Inflation expectations through Treasury breakevens – a concept we just visited – are a decent take on the market’s opinion on the ‘cost of holding money’. Mortgages are, of course, the standard means by which people acquire houses – usually borrowing money for 30 years to pay off the cost of a home (see some mortgage history here). One interesting perspective is to compare what a mortgage ‘costs’ in rate versus inflation to see how much of a deal a mortgage is compared to cash.
Comparing Mortgages vs. Breakeven CPIs
Nominally, the 30-year breakeven would be the comparable rate to a 30-year mortgage – but reality intervenes!
One apocryphal stat that used to make the rounds was the average 30-year mortgage lasts around 7 years. Dubious veracity, sure – but buying a new home or refinancing does turn mortgages over. Let’s build on the urban myth (if you have a source, we’re all ears) and call it 10 years.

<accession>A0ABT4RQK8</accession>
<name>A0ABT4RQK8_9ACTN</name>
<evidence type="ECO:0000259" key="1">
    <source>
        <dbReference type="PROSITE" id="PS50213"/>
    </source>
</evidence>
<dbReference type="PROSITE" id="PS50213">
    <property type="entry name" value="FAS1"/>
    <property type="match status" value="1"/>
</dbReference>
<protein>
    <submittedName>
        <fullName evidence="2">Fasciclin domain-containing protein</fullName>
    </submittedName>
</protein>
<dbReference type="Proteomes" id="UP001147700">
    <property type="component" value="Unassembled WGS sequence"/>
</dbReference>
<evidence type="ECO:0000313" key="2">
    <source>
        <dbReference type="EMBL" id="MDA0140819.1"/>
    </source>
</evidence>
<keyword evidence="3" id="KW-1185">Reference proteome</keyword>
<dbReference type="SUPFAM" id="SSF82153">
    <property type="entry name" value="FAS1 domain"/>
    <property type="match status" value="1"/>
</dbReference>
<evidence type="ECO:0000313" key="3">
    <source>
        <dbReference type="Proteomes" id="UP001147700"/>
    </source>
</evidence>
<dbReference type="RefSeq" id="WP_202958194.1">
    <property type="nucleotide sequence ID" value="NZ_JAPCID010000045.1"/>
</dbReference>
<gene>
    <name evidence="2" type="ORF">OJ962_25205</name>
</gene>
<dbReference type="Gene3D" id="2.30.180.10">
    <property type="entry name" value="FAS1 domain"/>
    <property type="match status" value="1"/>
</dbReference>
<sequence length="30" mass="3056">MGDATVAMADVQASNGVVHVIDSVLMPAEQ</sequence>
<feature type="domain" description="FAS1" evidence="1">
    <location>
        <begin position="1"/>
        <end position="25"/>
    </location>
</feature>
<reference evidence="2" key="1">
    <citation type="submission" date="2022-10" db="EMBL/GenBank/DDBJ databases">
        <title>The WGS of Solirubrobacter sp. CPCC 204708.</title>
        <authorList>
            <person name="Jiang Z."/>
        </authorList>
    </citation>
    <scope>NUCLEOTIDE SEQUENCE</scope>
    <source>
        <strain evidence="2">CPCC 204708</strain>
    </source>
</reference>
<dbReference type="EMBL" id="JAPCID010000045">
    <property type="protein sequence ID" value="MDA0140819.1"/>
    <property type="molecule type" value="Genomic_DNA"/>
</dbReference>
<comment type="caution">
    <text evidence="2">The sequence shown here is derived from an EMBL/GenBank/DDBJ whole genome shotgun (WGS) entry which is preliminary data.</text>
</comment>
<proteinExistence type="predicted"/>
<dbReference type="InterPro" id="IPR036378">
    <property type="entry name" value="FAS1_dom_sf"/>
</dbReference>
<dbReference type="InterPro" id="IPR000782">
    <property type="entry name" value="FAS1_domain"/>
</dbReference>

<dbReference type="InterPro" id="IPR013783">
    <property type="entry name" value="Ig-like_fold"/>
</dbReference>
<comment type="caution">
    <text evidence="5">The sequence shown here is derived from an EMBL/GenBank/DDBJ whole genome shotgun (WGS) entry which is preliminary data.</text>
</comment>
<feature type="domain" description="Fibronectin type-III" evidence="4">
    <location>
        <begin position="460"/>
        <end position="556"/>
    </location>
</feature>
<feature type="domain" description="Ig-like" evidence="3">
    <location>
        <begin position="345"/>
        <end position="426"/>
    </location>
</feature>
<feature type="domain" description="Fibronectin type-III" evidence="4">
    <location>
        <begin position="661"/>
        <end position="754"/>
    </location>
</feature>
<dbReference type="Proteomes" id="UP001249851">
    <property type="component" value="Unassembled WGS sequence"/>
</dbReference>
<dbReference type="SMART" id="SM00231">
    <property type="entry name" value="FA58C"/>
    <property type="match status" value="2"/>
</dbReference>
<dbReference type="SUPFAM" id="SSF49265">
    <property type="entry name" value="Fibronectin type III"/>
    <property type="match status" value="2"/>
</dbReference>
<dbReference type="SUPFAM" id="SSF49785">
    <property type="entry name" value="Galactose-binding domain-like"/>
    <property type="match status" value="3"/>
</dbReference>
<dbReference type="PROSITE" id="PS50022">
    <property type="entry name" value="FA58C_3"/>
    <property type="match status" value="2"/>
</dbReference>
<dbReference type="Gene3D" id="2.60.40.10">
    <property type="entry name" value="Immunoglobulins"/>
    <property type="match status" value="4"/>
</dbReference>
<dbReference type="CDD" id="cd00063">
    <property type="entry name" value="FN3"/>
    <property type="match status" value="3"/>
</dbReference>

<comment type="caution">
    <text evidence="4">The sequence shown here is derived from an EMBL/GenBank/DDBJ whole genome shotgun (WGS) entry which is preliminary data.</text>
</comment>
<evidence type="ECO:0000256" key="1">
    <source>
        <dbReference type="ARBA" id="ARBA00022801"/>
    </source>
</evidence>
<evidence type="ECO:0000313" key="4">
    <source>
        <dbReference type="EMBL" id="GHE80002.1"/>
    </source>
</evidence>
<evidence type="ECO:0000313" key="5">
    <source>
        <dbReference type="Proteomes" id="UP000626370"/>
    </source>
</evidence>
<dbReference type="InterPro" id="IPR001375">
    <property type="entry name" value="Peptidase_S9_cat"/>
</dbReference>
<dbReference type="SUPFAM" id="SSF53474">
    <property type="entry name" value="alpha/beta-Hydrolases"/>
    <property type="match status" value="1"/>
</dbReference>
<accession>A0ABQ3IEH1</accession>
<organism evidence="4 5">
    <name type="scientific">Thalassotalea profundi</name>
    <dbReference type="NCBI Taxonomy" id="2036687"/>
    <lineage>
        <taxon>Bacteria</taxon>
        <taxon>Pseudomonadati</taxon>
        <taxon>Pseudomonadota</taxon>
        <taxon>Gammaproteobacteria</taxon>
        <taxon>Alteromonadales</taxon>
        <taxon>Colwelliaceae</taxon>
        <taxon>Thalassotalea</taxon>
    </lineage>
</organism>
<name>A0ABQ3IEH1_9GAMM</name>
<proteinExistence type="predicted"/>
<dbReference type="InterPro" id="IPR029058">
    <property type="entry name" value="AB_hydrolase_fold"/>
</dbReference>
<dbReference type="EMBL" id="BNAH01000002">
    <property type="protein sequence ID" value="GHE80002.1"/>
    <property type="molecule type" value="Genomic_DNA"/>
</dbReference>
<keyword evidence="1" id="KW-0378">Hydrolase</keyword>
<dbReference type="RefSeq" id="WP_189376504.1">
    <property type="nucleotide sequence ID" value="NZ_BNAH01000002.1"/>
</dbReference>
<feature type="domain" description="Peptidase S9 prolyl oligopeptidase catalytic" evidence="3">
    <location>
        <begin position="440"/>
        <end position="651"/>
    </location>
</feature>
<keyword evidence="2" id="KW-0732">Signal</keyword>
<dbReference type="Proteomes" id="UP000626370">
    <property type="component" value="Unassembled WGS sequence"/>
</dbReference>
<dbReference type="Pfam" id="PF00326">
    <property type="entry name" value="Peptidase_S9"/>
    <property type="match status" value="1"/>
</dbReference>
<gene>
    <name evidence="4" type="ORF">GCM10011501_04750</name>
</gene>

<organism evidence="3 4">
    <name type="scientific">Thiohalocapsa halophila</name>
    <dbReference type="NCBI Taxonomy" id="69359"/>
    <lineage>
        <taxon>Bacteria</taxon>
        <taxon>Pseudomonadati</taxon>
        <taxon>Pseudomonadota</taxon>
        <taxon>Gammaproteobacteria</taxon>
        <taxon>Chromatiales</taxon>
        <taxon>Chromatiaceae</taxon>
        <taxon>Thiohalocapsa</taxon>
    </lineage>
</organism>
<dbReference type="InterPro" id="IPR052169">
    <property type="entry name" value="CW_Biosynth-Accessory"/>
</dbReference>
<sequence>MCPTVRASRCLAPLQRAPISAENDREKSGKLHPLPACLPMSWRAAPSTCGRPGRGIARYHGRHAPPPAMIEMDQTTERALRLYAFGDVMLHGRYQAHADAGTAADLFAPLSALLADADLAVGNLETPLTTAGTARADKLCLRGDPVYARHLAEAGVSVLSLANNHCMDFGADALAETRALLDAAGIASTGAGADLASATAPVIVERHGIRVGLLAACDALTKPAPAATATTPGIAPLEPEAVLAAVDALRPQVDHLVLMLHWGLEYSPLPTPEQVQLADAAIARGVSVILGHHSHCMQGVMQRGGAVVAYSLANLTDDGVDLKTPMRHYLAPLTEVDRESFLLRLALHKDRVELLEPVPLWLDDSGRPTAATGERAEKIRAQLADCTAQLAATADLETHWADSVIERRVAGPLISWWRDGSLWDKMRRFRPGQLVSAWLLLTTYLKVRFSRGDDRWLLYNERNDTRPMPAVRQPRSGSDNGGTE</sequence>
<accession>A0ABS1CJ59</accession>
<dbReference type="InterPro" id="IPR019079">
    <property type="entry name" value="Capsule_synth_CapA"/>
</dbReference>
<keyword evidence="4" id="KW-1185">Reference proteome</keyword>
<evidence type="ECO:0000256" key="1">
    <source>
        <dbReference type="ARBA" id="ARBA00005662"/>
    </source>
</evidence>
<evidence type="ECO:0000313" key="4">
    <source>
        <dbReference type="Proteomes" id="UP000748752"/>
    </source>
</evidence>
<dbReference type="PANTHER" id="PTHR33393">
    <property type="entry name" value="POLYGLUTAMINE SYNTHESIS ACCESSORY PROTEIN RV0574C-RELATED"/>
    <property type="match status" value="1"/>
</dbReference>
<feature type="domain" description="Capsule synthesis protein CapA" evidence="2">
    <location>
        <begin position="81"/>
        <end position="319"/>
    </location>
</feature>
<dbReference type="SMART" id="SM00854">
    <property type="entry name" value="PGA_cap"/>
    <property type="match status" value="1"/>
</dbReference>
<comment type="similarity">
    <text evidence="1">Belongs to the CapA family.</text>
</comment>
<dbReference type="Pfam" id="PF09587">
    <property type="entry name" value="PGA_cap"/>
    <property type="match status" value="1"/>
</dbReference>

Here are 10 year Treasury breakevens and 10-year constant Treasury maturity rates mashed up with the venerable 30-year mortgage rate:
And, the punchline: compared to a baseline of 10 year Treasury breakevens… mortgages are a slightly worse deal to where they were starting in 2013. You’re paying about a 2.36% premium over ‘expected’ CPI to hold a 30-year mortgage for 10 years.
|Mortgage Premium over 10Y-B||30 Year Mortgage||10 Year Constant Maturity Rate|
Increasing Mortgage Rate – and Inflation Expectations
It’s a common theme in many cities – homes are quite expensive to purchase. For most purchasers, the ‘cost’ of a home is the product of the house purchase price and the affordability of a mortgage. The 30-year mortgage rate is now sitting a full percentage point above the lows it touched in 2013 – it was around 3 and a half percent for a 30-year.
We may never see those rates again… coming as they did during a period of low (or negative!) inflation expectations and a low spread. Still, mortgages are a decent deal – one thing considered – by this quick cut.
Is this the be all and end all of mortgage affordability measures? Certainly not – and this cut doesn’t tell you anything about purchase price (we’ll fix that soon). However, we like this framing – “what does the market demand on top of a safe inflation-adjusted investment”?
What measures do you use to look at mortgage and housing cost? Anything interesting you see in the data? Have a lead on ‘average mortgage length’ for us?